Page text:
I’m sure most of you are doing the same thing I’m doing right now. Spending time with family and friends, watching football, catching up on that book you’ve been dying to read, eating too much, and enjoying the occasional nap.
Between now and the first week in January, you’ll get a chance to re-read some of the top posts of 2014. I may decide to jump in with something current but if I don’t, enjoy this Holiday Goodie rerun.
Several of us were talking a few days ago about different ways to design hook activities that would engage kids while also encourage writing skills.
My favorite is to use thought bubbles on paintings or photos. Thought Bubbles ask kids to imagine what the people in the image are thinking.
Start by finding a photo or painting depicting an event, idea or group of people that helps introduce your content. I used the famous Emmanuel Leutze painting of Washington crossing the Delaware as my starting point.
Using photos, videos, and other types of images is one of the most effective ways to hook kids into your content. Images can create emotion, explain events, generate questions, and help solve problems.
But sometimes it can be difficult integrating visuals into your instruction. What images to use? What activities work best? How can you align these activities with national and state standards?
Picturing United States History: An Interactive Resource for Teaching with Visual Evidence can help. Created by the folks at the American Social History Project/Center for Media and Learning at the City University of New York Graduate Center with funding support from the National Endowment for the Humanities, the site is a digital project based on the belief that visual materials are vital to understanding the American past. Read more
We know how powerful the integration of images in our instruction can be for our students. Part of the problem is actually finding images to use. The Library of Congress and the National Archives have some great stuff. But where else can you go when you need photos?
I’ve written a ton about where to find photos and how to use them. And I recently ran across a handy site focusing on historical images. Called Old Pictures, the site organizes its collection by themes and has some nice stuff.
Need more? Try some of these:
Multimedia Presentation Resources for Teachers
Access to a wide range of copyright free resources
Digital Librarian: Images
Huge collection of resources
7,700 pictures from around the world
New York Public Library Photo Collection
30,000 digitized images from books, magazines & newspapers also original photographs, prints and postcards
NYPL’s Digital Gallery
Tons of historical documents!
Copyright-friendly images for educators
Easy to use digital library illustrating more than 200 years of history
Picsearch – The Search Engine for Pictures
Pictures of Places
A directory of links to websites providing pictures of geographical places and sights
Free educational use of tons of history related images
Yesterday was a good day.
Any time that I can spend with social studies teachers, talk history content, and share ideas about instructional best practices has got to be a good day. That was yesterday.
But I noticed something. A lot of what we were doing revolved around visual things, not just text. We always think about social studies being a text-based activity. Documents and text books handouts and lots of paper. But much of what we did yesterday involved images and maps, Google Earth and videos.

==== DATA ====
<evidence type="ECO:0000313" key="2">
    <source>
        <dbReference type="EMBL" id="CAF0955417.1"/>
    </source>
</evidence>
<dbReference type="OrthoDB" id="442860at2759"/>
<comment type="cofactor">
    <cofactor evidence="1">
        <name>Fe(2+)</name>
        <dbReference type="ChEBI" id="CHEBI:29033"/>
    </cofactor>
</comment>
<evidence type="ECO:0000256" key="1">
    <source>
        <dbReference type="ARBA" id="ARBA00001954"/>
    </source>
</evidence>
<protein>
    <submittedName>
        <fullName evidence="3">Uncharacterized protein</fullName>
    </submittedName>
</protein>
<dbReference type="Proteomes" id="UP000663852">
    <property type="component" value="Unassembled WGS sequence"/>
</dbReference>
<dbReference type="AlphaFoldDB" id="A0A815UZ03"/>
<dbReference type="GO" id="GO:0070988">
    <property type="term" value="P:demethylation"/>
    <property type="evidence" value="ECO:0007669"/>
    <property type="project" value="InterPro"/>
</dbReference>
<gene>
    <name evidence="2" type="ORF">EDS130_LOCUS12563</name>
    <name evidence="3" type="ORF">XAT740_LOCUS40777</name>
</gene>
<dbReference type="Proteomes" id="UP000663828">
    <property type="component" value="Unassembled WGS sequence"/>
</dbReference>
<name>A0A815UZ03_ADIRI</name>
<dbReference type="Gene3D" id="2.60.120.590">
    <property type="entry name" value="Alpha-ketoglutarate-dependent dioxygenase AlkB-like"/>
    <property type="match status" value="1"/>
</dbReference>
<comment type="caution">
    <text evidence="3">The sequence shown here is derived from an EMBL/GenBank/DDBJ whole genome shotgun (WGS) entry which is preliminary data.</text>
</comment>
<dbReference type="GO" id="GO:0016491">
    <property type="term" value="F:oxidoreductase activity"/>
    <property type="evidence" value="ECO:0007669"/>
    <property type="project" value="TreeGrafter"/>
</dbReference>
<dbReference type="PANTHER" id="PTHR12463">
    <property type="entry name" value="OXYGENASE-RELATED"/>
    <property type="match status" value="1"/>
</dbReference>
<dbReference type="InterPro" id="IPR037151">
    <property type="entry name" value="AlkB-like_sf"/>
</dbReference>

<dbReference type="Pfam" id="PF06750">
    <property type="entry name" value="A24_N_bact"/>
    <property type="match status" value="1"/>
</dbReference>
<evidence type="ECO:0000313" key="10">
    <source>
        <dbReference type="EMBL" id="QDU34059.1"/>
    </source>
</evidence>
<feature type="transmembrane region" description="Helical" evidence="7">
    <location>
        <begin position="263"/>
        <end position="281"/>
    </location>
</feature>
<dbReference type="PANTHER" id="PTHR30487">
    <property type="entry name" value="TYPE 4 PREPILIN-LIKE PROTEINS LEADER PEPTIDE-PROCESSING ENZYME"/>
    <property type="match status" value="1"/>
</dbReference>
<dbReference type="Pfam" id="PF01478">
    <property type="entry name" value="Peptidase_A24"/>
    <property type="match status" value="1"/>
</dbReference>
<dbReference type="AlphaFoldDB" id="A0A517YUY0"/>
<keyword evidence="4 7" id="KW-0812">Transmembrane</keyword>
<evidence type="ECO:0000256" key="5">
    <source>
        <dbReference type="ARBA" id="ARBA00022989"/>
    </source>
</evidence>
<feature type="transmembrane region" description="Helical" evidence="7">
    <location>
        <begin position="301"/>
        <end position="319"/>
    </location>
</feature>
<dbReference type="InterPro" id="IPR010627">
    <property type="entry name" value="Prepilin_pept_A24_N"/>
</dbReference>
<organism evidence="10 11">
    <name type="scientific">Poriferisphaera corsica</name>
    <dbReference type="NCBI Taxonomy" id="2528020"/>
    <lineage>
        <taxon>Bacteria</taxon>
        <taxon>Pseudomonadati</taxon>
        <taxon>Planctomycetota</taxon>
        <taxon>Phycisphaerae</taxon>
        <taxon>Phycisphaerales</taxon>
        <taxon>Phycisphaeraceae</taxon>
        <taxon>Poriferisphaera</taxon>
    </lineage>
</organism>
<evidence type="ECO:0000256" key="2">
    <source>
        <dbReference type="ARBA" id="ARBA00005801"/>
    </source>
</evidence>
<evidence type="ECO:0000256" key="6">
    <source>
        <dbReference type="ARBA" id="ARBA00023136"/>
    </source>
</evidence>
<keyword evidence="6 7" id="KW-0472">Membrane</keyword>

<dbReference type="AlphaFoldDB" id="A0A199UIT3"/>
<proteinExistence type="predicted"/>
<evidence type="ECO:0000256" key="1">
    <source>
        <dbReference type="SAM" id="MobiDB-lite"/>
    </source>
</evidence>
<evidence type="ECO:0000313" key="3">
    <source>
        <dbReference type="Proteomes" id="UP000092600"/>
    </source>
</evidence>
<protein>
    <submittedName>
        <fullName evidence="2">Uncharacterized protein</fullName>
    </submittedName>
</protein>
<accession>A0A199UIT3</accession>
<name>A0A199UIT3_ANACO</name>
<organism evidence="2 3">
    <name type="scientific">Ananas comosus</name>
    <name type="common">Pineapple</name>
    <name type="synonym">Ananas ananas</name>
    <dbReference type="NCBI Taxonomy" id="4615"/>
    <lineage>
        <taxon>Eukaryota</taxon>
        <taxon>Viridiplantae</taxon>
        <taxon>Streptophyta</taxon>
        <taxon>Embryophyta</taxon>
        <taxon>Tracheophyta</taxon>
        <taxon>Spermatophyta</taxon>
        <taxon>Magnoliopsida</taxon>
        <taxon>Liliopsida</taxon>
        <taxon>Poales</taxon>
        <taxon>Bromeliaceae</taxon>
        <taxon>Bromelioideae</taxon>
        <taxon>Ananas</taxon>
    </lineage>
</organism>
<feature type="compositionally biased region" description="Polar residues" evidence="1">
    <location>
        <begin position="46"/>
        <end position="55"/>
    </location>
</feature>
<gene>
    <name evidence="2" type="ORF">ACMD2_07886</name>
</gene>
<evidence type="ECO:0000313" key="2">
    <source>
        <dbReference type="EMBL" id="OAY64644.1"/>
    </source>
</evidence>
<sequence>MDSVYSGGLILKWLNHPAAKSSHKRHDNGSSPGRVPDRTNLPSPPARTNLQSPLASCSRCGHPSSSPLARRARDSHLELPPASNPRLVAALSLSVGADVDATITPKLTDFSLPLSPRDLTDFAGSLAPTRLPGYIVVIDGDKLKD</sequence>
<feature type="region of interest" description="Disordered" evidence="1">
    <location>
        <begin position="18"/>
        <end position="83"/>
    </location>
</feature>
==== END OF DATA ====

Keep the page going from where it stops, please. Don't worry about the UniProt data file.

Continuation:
Part of it is that I truly am a visual learner and so my brain naturally tilts in that direction. But good instructional practice and brain research is telling us that using visuals is a great way for content to connect with kids.
A recent addition to the visual toolbox we have access to is the infographic. So what’s an infographic?
We need to be doing more document analysis with our kids, especially images. This could be photographs, maps, paintings, posters and cartoons. One of the problems with this is that kids often see just the big picture rather than the details. There are some nice techniques that you can use to help kids see the bits and pieces of visual documents:
But I ran across a cool (and useful) tool this last week that you and your students can use to easily view image details. Called Zoom.it, the site lets you enter the URL of any online image, map or painting and it will display a high resolution file. Zoom.it converts your image to the Deep Zoom format, which lets you smoothly and efficiently explore the whole image, no matter how large.
This allows you to zoom way in on specific stuff, move around, zoom back out and highlight specific items in the image. Try it from the front of the class or have kids use it in groups as they complete their document analysis.
Zoom also gives you a specific Zoom URL to your image as well as an embed code that lets you stick the Zoom image on your website. Because Zoom has clickable controls, the site also works on most mobile devices. So ask kids to access your link on their phones or iPads as a bell ringer or learning outside of class.
What document will you zoom in on first?
I often get questions from teachers who need a tool to quickly edit a photo themselves or whose students need fast photo editing tools.
You can always use the old standard Photoshop and its offshoots. Of course, you’ll need anywhere from $80 – $700 to purchase it. Or you can use any one of the great, free online tools out there. I’ve listed a few of the best below:
My favorite? Google Picasa. I really like the ease of use, the ability to upload and store tons of my own photographs, quick method of creating folders and the incredibly cool way of publishing online albums to share with others.
The good news? Because these tools are so quick and easy to use, you can try them all and decide for yourself.